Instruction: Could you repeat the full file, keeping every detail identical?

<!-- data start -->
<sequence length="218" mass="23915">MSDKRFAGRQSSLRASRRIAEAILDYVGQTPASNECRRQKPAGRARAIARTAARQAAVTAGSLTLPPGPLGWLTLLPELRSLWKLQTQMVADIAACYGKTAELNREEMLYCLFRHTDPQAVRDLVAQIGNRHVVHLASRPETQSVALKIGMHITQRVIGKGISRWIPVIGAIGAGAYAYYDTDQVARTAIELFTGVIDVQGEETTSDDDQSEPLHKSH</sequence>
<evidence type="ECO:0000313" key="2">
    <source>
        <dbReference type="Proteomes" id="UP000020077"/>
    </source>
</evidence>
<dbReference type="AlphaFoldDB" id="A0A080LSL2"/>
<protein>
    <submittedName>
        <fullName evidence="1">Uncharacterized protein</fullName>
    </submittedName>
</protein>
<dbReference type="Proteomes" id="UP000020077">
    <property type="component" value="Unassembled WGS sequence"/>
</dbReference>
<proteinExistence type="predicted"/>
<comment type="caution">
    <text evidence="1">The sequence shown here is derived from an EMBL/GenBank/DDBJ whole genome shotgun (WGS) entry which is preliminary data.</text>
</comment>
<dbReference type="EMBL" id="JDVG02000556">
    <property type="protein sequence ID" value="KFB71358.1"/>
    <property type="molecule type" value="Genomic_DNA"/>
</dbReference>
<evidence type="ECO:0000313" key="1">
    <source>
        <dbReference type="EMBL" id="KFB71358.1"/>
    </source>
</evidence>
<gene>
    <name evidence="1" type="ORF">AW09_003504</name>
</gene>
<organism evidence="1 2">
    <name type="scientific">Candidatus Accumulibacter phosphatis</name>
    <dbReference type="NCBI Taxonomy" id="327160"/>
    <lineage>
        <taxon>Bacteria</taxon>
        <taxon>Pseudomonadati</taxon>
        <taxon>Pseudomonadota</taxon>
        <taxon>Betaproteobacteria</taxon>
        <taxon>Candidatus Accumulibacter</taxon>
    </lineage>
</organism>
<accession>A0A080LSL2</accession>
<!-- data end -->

<sequence length="218" mass="23915">MSDKRFAGRQSSLRASRRIAEAILDYVGQTPASNECRRQKPAGRARAIARTAARQAAVTAGSLTLPPGPLGWLTLLPELRSLWKLQTQMVADIAACYGKTAELNREEMLYCLFRHTDPQAVRDLVAQIGNRHVVHLASRPETQSVALKIGMHITQRVIGKGISRWIPVIGAIGAGAYAYYDTDQVARTAIELFTGVIDVQGEETTSDDDQSEPLHKSH</sequence>
<evidence type="ECO:0000313" key="2">
    <source>
        <dbReference type="Proteomes" id="UP000020077"/>
    </source>
</evidence>
<dbReference type="AlphaFoldDB" id="A0A080LSL2"/>
<protein>
    <submittedName>
        <fullName evidence="1">Uncharacterized protein</fullName>
    </submittedName>
</protein>
<dbReference type="Proteomes" id="UP000020077">
    <property type="component" value="Unassembled WGS sequence"/>
</dbReference>
<proteinExistence type="predicted"/>
<comment type="caution">
    <text evidence="1">The sequence shown here is derived from an EMBL/GenBank/DDBJ whole genome shotgun (WGS) entry which is preliminary data.</text>
</comment>
<dbReference type="EMBL" id="JDVG02000556">
    <property type="protein sequence ID" value="KFB71358.1"/>
    <property type="molecule type" value="Genomic_DNA"/>
</dbReference>
<evidence type="ECO:0000313" key="1">
    <source>
        <dbReference type="EMBL" id="KFB71358.1"/>
    </source>
</evidence>
<gene>
    <name evidence="1" type="ORF">AW09_003504</name>
</gene>
<organism evidence="1 2">
    <name type="scientific">Candidatus Accumulibacter phosphatis</name>
    <dbReference type="NCBI Taxonomy" id="327160"/>
    <lineage>
        <taxon>Bacteria</taxon>
        <taxon>Pseudomonadati</taxon>
        <taxon>Pseudomonadota</taxon>
        <taxon>Betaproteobacteria</taxon>
        <taxon>Candidatus Accumulibacter</taxon>
    </lineage>
</organism>
<accession>A0A080LSL2</accession>